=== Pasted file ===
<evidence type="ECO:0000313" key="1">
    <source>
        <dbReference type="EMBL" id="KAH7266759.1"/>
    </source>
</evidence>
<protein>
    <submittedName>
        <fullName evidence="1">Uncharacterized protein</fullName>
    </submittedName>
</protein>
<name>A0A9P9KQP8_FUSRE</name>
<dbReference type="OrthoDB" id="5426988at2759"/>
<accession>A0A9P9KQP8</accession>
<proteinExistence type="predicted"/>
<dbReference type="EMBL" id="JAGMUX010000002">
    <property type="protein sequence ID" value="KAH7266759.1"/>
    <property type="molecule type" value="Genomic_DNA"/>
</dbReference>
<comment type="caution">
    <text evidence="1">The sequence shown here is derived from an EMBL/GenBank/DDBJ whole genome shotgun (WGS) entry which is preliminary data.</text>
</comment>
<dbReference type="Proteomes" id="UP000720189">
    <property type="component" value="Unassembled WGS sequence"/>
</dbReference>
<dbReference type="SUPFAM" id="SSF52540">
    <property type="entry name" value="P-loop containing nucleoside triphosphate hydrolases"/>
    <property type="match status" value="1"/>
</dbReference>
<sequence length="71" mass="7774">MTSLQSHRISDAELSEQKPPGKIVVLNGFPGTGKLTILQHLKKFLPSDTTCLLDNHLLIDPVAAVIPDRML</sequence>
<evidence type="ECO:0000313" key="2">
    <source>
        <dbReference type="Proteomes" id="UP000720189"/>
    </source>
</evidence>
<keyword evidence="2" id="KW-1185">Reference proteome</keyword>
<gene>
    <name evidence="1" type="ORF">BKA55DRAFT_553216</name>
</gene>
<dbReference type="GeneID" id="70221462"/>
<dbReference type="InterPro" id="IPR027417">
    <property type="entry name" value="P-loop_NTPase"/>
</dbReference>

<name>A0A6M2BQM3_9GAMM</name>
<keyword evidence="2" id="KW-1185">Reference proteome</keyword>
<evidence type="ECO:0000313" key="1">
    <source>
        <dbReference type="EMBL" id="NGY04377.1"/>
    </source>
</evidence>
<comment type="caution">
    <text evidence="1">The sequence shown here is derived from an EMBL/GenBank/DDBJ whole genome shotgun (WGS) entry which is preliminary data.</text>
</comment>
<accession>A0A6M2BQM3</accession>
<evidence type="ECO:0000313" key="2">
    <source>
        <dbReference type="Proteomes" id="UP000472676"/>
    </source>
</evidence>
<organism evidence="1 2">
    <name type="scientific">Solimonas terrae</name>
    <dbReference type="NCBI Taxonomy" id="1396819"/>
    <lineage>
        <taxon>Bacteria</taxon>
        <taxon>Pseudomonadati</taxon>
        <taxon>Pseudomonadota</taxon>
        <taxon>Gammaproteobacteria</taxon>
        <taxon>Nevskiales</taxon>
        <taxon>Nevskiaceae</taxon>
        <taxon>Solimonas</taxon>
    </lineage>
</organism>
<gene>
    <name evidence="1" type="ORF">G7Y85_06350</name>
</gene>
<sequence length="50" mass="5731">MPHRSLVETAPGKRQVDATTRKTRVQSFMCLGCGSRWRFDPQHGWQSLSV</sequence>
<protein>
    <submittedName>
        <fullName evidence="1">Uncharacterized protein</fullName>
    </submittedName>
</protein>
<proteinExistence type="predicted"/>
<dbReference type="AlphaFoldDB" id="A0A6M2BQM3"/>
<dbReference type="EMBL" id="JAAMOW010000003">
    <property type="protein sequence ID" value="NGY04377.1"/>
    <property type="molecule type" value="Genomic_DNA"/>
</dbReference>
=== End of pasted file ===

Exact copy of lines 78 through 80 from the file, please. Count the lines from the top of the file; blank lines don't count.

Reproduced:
        <fullName evidence="1">Uncharacterized protein</fullName>
    </submittedName>
</protein>